Even homes built on tight budgets should be more than just simple shelters built from the elements. Lower-cost housing tends to have small windows and few openings to the outdoors, making it feel dim, drab, and cut off from its environment. Designing a building with this kind of sharp delineation between outside and in may shave a few dollars off the project’s total price tag, but it doesn’t exactly boost the health and happiness of its inhabitants. Studies have shown that access to vitamin-D-boosting natural daylight and fresh air can prevent the onset of a range of conditions and diseases — and views are just plain nice to have, even if they’re just of the sky.

That’s especially true when your environment is as beautiful as this lush hilltop in Granja Viana, Brazil. Relatively speaking, the clients had a limited amount of money to work with when they commissioned to design a home for their steeply-sloped building site. The plot has stunning views of the horizon, but the clients couldn’t afford the highly reinforced style of house typically built for similar hillside locations. The architects had to think creatively to come up with a solution that would satisfy their budgetary constraints without turning to forms that would limit their enjoyment of the setting.

With retaining walls out of the question, the architects turned to a novel approach: inverting the whole house. Rather than building up from the access point at the roadside, reinforcing the slope, and supporting the home with pillars, they built down, resting the home at the site’s lowest possible point. That means the driveway is flush with the home’s roof, allowing it to be used as a spacious terrace with unobstructed views. To access the home, you cross a bridge-like walkway and descend a staircase to the top floor, which itself hosts an open-plan living room.

Floor-to-ceiling glazing in this area opens right onto a second terrace overlooking a courtyard-style backyard below. Two additional walkways set on the roofs of the lower wings extend to the back edge of the site, offering another level of elevated outdoor space for lots of sun exposure and ideal observation of the sunset. By contrast, the sheltered ground floor courtyard is shady and private, protected from the gaze of neighboring houses.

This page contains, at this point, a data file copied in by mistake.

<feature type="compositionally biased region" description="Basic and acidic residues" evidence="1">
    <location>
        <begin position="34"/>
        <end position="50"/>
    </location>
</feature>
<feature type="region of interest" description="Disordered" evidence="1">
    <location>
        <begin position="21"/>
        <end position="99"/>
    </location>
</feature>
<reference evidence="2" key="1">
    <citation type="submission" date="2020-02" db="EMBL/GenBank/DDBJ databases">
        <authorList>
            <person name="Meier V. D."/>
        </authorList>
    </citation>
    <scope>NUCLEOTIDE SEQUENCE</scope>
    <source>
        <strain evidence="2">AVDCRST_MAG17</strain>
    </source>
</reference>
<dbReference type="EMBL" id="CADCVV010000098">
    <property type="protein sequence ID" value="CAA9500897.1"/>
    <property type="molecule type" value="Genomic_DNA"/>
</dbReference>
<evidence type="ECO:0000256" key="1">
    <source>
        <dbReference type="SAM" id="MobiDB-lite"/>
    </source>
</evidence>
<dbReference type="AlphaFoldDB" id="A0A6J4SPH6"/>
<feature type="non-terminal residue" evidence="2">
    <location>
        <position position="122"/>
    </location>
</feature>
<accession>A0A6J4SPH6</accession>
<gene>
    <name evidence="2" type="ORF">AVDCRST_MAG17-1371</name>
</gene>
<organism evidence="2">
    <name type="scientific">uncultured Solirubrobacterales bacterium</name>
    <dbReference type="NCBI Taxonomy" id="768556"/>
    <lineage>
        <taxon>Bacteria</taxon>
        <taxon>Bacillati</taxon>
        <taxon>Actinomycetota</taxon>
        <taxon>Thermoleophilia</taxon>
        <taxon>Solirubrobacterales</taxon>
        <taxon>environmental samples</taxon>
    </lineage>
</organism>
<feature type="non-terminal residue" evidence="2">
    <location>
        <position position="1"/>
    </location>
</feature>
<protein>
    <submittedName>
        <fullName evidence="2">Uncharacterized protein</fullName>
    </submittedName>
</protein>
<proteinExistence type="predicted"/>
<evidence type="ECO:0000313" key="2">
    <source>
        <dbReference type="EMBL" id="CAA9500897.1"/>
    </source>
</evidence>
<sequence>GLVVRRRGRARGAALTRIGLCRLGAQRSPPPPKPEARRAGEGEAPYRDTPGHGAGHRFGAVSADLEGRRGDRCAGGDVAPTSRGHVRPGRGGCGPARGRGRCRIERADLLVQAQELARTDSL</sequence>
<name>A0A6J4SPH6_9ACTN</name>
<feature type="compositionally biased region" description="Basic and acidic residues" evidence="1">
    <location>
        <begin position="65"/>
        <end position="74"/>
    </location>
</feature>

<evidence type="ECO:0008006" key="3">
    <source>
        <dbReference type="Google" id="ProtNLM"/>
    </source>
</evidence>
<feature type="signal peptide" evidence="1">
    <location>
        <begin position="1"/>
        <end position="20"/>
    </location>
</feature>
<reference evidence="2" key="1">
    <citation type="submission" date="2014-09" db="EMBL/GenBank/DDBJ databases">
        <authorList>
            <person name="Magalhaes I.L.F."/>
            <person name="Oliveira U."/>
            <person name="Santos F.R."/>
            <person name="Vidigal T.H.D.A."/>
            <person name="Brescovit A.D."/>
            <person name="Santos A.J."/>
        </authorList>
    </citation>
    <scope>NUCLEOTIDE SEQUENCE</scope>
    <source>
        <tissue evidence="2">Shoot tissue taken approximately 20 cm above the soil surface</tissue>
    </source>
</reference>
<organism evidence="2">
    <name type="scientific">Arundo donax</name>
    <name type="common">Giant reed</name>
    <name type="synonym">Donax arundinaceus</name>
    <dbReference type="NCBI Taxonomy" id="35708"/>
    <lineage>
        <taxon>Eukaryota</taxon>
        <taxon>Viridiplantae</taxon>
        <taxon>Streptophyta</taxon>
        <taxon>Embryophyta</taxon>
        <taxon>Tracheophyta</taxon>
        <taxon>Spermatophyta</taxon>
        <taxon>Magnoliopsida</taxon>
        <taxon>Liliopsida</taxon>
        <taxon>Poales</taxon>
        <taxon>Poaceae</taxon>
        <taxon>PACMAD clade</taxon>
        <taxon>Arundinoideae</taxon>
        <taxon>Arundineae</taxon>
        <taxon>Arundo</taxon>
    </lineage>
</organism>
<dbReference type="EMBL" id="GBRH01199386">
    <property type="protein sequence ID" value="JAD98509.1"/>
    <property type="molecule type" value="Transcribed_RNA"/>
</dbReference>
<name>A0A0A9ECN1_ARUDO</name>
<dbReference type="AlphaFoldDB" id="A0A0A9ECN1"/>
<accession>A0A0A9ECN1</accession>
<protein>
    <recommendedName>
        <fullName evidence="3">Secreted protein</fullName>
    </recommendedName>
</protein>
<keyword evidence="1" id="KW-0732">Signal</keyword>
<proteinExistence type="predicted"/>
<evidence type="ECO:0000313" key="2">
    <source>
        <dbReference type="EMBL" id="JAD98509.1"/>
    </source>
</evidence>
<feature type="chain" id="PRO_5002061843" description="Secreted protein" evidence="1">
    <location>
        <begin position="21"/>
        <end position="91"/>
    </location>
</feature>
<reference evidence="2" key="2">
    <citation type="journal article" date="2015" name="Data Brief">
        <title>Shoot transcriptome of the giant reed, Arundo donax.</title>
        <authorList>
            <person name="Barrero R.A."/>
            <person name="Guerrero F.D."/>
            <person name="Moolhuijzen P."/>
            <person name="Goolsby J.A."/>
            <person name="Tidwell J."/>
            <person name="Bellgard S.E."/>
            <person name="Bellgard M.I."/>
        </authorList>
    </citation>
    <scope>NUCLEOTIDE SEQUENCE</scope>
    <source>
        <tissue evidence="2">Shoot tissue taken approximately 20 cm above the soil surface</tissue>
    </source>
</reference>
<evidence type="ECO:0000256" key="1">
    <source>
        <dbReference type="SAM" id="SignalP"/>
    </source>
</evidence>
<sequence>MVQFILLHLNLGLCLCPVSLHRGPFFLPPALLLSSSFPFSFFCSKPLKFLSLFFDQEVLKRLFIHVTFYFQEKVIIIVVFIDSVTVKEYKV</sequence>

Descending to the intermediate floor of the residence at the end of the staircase is the library. On this floor, we created a plateau to make a winter garden that can also be admired from the floor of the room and serves as an entrance of lighting and ventilation to the environments that surround it,” say the architects. “Soon after passing through the library, one can have access to the intimate corridor, where the three dormitories of the residence are, all with views to the west.”

From there, you can descend yet another level to the bottom floor music room, which itself is shaded by the projection of the bedrooms above. The house is primarily made of low-cost cement blocks, which remain apparent in the finished structure, along with mixed metals, porcelain tile, and cement flooring and hexagonal hydraulic tiles in the kitchen. The wood used for the built-in furniture, ceiling cladding, and decking is cumaru and cedrinho, both of which are local Brazilian species.

 “RD House” isn’t exactly low-income housing; it’s still a luxury residence, albeit one built a bit more frugally than usual. But it does offer an example of how architects could make simpler budget-conscious structures that cut costs while prioritizing three of the factors that can help housing feel much more comfortable and livable: views, daylight, and fresh air. Flat-roofed cement block houses at all price points could easily be modified to offer rooftop terraces, courtyards, and more generous openings to the outdoors, even in humbler neighborhoods.